We were all excited to get to Tahiti of course. The excitement was partially because it was Tahiti and partly because it was one of the few places in the South Pacific that we were pretty certain we could receive birthday presents for Tucker and Ruby. We anchored by Marina Tahina for a bit and picked up our new spinnaker and even a wifi antenna (both shipped from the US). It was exciting to have mail from the States after many months without.
A week later, we moved to the Med moorings right in the heart of Papeete, enjoyed the playgrounds, frozen yogurt, the bookstores (it didn’t matter that we couldn’t read them), and planned Ruby’s eighth birthday party. Both Tucker’s sister and his parents sent packages on the same day, June 5th. We got Kate’s package just in time but the other package remained missing. We checked in with the shipping agent in Papeete every day until the weather and time forced us to shove off toward Moorea. We consoled Ruby by reminding her that, with just a short ferry ride, we could have come back for the parcel… if only it would arrive.
Two islands and a month later, we checked out of Bora Bora without it. Every day Ruby asked when she was going to get her birthday present, but once we departed the French Polynesian islands we really didn’t know.
We sailed on and when we were between Bora Bora and Suwarrow we received a email over HAM radio saying that the package arrived in Papeete (it had travelled to New Zealand, no wonder it took six weeks). Since there were no reliable places to send it until Australia, we instructed CGM to hold onto it for us until we got to our final destination.
When we finally arrived in Oz we asked the agent in Papeete to send the package along to the Post Restante address in Brisbane. We checked in at the post office every few days and got notice that it arrived on 5 February! But alas, each time we went to pick it up it couldn’t be found. Sadly on 4 March it was on its way back to Tahiti with “Return To Sender” stamped all over it. It would have been easy to be miffed about Au Post losing our package, but like so many places in Australia they had excellent customer service, and after filling out a lengthy form, they sent us a check for $37 so that we could try again.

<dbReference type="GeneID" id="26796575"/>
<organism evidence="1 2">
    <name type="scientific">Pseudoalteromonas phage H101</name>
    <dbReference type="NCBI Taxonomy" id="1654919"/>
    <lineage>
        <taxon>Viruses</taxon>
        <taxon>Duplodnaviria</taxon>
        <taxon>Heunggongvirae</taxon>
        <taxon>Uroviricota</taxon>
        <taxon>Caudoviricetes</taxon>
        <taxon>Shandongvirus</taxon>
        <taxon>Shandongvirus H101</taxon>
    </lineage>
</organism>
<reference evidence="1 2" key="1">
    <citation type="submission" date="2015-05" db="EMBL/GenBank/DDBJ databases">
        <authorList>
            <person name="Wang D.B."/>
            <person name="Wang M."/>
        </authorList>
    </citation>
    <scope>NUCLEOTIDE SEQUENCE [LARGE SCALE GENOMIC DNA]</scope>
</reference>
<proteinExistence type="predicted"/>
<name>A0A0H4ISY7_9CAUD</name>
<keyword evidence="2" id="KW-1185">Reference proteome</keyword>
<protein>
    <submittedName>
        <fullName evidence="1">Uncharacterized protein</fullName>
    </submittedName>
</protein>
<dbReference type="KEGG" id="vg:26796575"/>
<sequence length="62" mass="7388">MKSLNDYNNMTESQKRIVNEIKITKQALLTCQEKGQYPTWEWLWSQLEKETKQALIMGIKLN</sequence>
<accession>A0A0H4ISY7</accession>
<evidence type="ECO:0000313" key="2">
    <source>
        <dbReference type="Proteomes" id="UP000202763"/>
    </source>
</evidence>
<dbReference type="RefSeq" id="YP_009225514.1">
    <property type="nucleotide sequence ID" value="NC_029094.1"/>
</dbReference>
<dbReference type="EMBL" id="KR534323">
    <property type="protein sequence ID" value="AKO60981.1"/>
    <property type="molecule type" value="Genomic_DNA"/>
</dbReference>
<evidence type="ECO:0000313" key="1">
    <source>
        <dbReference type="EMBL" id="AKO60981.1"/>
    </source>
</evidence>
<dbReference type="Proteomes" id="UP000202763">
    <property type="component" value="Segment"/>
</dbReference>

In the meantime, Tucker rented workspace which finally afforded us a reliable address! So we called CGM in Papeete and asked them to send it again to Tucker’s New Farm address. Again excitement, and … disappointment. A month or so later we heard from CGM that the package landed again in Tahiti. Had Ruby’s package been to Tahiti even more times than even Carol and Livia? We couldn’t figure out what had gone wrong and they wouldn’t re-send without us paying again. Since we weren’t sure that we’d ever get it through the post we put out a call for help from fellow sailors, and it worked!
The family from s/v Mac Pelican was sailing from Tahiti to Brisbane and they offered to collect our package and sail it to us! We were expecting that sometime in November or December they’d arrive and deliver. But sailor’s plans often change as theirs did. They had a family emergency and left the boat in Tonga for the cyclone season (back in Anchorage 11 where we discovered buried treasure a year before). So the family and our package flew from Nieafu to Nukuʻalofa to Nadi, Fiji and then to Brisbane.
We got a call one morning in the beginning of October. They were in our neighborhood! They had the package! We grabbed the camera and hopped into the dinghy to meet them right that second! We had a quick and lovely visit with Bernadette, Paul, and Finnley, and learned that Paul and Bernadette had even lived here at the pile moorings a decade ago.
We had heard that there might be some clothes for Ruby in the package. In fact there was a swimsuit and a beautiful skirt among the treats and best of all they still fit!
We are very thankful for Bernadette, Paul, and Finnley for taking care of getting Ru’s present to her after sixteen months in transit. We’ll be sure to save a spot at the pile moorings for them next year when they sail in to stay for a while!
This epic story started out with tears and frustration, but like so many of the trials that come from a life of adventure, the discomfort transformed into a story, and with the telling of the tale a new light was cast on it. Ruby now tells it with a smile, knowing that it’s another unusual experience that most other kids never have.